HALPERIN, David J., Intimate Alien: The Hidden Story of the UFO, 304 pp., illustrations, notes, index. Stanford, CA: Stanford University Press, 2020. Hardback, $26.00. ISBN 9781503607088. OCHOA, Todd Ramón, A Party for Lazarus: Six Generations of Ancestral Devotion in a Cuban Town, 336 pp., notes, bibliography, index. Oakland: University of California Press, 2020. Hardback,$85.00. ISBN 9780520315983.

PALMISANO, Stefania, and Nicola PANNOFINO, Contemporary Spiritualities: Enchanted Worlds of Nature, Wellbeing and Mystery in Italy, 180 pp., figures, tables, references, index. New York: Routledge, 2021. Kindle, $44.00. ISBN 9780429019722. ROBBINS, Joel, Theology and the Anthropology of Christian Life, 208 pp., references, index. New York: Oxford University Press, 2020. Hardback,$35.00. ISBN 9780198845041.

SILVIO, Teri, Puppets, Gods, and Brands: Theorizing the Age of Animation from Taiwan, 290 pp., illustrations, notes, bibliography, index. Honolulu: University of Hawai‘i Press, 2019. Paperback, $35.00. ISBN 9780824881160. YELLE, Robert A., and Lorenz TREIN, eds., Narratives of Disenchantment and Secularization: Critiquing Max Weber's Idea of Modernity, 272 pp., notes, bibliography, index. London: Bloomsbury, 2021. Hardback,$115.00. ISBN 9781350145641.

Open access

## Abstract

This article draws on in-depth ethnographic research with the Layene (People of God), a little-studied Sufi Muslim community based in Dakar, the present-day Senegalese capital. My analysis of everyday and ritual performances serves as a way to understand what it means to be Layene, a community guided by particular (re)interpretations of equality, community ethics, and religious practice and discourse. I focus primarily on how the Layene reinterpret the Wolof concept of teraanga (hospitality/prestation) as constituting a kind of ‘radical sharedness’, which is viewed as the ethical foundation of the Layene faith. My study uses ethnographic research with Layene community members, discourse analysis of written and spoken Layene sermons and sikr (invocations of God), and content from Layene community websites to examine how specific ritual performances bring about religious communion as well as social change.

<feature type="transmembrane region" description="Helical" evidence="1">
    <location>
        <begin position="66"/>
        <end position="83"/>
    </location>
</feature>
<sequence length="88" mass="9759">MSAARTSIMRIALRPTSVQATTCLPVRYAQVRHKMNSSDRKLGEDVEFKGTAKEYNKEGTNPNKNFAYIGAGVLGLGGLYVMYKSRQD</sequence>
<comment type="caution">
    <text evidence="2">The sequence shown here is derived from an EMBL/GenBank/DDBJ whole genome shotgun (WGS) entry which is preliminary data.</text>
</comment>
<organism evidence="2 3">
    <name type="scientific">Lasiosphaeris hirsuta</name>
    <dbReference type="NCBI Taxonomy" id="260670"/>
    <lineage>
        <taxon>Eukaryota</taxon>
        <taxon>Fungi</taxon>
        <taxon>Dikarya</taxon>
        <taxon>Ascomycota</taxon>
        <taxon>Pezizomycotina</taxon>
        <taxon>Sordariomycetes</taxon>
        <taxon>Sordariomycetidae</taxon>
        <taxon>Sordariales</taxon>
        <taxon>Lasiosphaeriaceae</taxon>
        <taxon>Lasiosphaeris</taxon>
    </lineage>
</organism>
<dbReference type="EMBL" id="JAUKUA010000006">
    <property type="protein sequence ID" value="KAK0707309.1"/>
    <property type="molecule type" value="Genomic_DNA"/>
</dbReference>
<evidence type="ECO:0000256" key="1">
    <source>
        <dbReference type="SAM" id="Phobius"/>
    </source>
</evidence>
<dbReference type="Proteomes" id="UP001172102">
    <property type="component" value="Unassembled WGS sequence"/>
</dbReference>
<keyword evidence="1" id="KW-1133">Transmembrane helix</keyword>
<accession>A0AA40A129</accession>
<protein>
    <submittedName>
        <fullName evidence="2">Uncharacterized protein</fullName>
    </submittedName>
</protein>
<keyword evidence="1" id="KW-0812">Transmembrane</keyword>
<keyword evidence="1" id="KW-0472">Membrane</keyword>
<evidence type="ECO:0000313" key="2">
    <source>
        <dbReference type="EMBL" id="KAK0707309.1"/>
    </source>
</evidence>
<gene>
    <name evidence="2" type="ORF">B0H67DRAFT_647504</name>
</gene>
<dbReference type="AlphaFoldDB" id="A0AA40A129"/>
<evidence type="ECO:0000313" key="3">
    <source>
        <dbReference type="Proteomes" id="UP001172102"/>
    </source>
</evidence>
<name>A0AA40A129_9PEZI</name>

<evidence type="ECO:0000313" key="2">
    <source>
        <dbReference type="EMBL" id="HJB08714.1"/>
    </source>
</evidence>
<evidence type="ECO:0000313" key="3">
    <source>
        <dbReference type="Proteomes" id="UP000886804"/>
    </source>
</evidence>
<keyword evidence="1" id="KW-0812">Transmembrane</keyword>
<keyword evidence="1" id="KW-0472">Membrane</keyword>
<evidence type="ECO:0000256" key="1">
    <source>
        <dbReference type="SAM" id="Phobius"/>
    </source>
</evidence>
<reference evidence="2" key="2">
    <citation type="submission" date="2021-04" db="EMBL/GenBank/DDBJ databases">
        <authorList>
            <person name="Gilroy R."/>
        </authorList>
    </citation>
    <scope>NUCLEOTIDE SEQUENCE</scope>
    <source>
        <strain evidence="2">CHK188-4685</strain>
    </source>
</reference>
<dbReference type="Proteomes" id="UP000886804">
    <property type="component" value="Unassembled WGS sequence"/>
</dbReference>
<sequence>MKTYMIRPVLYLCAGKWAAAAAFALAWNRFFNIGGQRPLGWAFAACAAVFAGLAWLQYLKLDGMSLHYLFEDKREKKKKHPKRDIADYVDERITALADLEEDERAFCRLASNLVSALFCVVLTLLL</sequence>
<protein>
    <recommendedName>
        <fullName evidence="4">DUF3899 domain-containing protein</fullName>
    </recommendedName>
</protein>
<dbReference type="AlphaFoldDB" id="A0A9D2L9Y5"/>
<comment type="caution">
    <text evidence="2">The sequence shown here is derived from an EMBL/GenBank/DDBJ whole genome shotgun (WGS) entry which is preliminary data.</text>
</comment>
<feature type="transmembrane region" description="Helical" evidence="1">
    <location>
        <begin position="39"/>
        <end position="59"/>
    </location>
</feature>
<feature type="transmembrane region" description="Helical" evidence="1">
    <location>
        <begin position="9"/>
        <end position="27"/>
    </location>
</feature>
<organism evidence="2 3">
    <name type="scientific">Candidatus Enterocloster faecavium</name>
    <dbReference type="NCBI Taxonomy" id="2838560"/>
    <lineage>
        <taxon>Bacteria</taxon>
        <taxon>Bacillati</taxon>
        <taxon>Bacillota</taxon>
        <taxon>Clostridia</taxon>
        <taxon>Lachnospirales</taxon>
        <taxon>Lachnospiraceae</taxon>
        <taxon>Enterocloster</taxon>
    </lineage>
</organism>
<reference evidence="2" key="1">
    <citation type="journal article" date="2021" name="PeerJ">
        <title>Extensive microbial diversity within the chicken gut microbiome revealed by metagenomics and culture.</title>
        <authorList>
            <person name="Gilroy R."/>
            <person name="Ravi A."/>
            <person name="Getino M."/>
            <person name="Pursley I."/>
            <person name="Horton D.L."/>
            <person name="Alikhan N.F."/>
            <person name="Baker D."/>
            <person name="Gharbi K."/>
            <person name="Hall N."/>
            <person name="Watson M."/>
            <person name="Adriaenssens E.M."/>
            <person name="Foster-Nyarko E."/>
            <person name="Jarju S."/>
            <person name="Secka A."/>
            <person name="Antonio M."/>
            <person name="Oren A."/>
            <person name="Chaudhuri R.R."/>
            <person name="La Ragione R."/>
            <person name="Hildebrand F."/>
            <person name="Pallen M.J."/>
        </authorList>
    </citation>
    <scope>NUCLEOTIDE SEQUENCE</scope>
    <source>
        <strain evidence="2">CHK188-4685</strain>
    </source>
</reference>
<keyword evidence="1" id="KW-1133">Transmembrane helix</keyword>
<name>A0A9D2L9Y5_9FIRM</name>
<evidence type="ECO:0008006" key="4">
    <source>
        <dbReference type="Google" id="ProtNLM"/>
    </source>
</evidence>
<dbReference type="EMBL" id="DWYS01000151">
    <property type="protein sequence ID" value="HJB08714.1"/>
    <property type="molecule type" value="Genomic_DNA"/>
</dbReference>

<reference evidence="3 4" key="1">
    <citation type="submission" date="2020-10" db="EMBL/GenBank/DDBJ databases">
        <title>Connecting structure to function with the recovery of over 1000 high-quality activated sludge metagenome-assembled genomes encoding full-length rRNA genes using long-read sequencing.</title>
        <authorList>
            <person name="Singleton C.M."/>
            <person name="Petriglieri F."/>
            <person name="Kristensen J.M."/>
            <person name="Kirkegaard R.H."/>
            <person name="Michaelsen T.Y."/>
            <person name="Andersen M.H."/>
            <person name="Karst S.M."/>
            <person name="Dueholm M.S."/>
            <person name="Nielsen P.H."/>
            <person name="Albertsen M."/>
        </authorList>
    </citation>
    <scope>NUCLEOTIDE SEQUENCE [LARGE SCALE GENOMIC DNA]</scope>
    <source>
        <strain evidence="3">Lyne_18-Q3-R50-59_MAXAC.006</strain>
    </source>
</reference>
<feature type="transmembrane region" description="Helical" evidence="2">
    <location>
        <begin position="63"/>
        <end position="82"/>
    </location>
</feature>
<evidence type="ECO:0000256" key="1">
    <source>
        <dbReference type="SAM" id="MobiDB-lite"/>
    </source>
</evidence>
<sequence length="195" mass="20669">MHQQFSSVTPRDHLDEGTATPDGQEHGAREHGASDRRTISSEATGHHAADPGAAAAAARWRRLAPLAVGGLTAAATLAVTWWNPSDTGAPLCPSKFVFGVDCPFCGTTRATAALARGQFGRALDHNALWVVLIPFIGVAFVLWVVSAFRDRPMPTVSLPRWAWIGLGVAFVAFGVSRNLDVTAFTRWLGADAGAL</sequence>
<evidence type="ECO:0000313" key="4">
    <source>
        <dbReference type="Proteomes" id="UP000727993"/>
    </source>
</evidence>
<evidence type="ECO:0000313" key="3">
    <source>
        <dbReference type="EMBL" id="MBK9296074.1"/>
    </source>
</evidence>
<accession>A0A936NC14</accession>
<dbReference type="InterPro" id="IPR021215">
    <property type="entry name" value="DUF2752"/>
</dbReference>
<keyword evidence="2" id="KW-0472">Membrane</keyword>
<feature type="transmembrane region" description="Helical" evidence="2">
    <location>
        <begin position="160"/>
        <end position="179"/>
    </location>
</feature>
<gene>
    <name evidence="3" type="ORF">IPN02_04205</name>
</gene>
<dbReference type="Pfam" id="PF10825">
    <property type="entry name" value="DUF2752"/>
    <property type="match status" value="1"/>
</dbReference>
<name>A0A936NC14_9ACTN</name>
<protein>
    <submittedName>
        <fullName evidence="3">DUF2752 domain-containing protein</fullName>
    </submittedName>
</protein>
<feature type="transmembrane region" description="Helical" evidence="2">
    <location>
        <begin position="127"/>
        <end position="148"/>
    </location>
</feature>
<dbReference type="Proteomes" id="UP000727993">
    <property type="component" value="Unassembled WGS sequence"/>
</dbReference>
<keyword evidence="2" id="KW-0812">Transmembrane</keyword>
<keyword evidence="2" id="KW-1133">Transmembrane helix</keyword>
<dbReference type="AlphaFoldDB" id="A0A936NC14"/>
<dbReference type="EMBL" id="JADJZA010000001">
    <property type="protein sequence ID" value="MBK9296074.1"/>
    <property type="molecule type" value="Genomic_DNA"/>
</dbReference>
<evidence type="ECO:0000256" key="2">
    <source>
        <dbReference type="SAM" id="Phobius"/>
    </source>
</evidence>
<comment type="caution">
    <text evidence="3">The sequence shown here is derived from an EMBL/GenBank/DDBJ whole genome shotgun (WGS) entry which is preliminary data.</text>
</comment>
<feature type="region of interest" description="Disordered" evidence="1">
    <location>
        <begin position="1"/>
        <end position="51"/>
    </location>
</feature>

Open access

## Abstract

This article examines the role of language as a key metaphor and medium of occult sociality among contemporary Western astrologers. I argue that the ‘symbolic language’ attributed to celestial objects and patterns informs everyday speech acts and reinforces shared commitments to the authority of astrological tradition, in the relative absence of conventional structures of belief and belonging. At the same time, the flexibility and versatility of horoscopic symbols authorize diverse and idiosyncratic adaptations, creating patterns of discord and fragmentation often framed as characteristic of the astrology community. I argue that the tension between notions of metaphysical community and professionalization, on the one hand, and the virtues of epistemological individualism and eclecticism, on the other, is a constitutive tension at the heart of Western metaphysical practice. This approach complicates straightforward models of community as consensus, and at the same time challenges common stereotypes about the atomizing effects of alternative spiritualities.

Open access

## Abstract

In one of his last great provocations, Marshall Sahlins describes the ‘original political society’ as a society where supposedly ‘egalitarian’ relations between humans are subordinated to the government of metahuman beings. He argues that this government is ‘a state’, but what kind of state does he mean? Even if metahumans are hierarchically organized and have power over human beings, they lack two capacities commonly attributed to political states: systematic means to make populations legible and coercive means to identity the intentions of others. The nascent forms of state legibility and public mind reading that are present in Sahlins's original political society are not unified and tied to particular agents. A discussion of the limitations of state and mind legibility points to the fundamental correlations between those two forms of legibility and their co-implication in whatever might be called ‘the state’.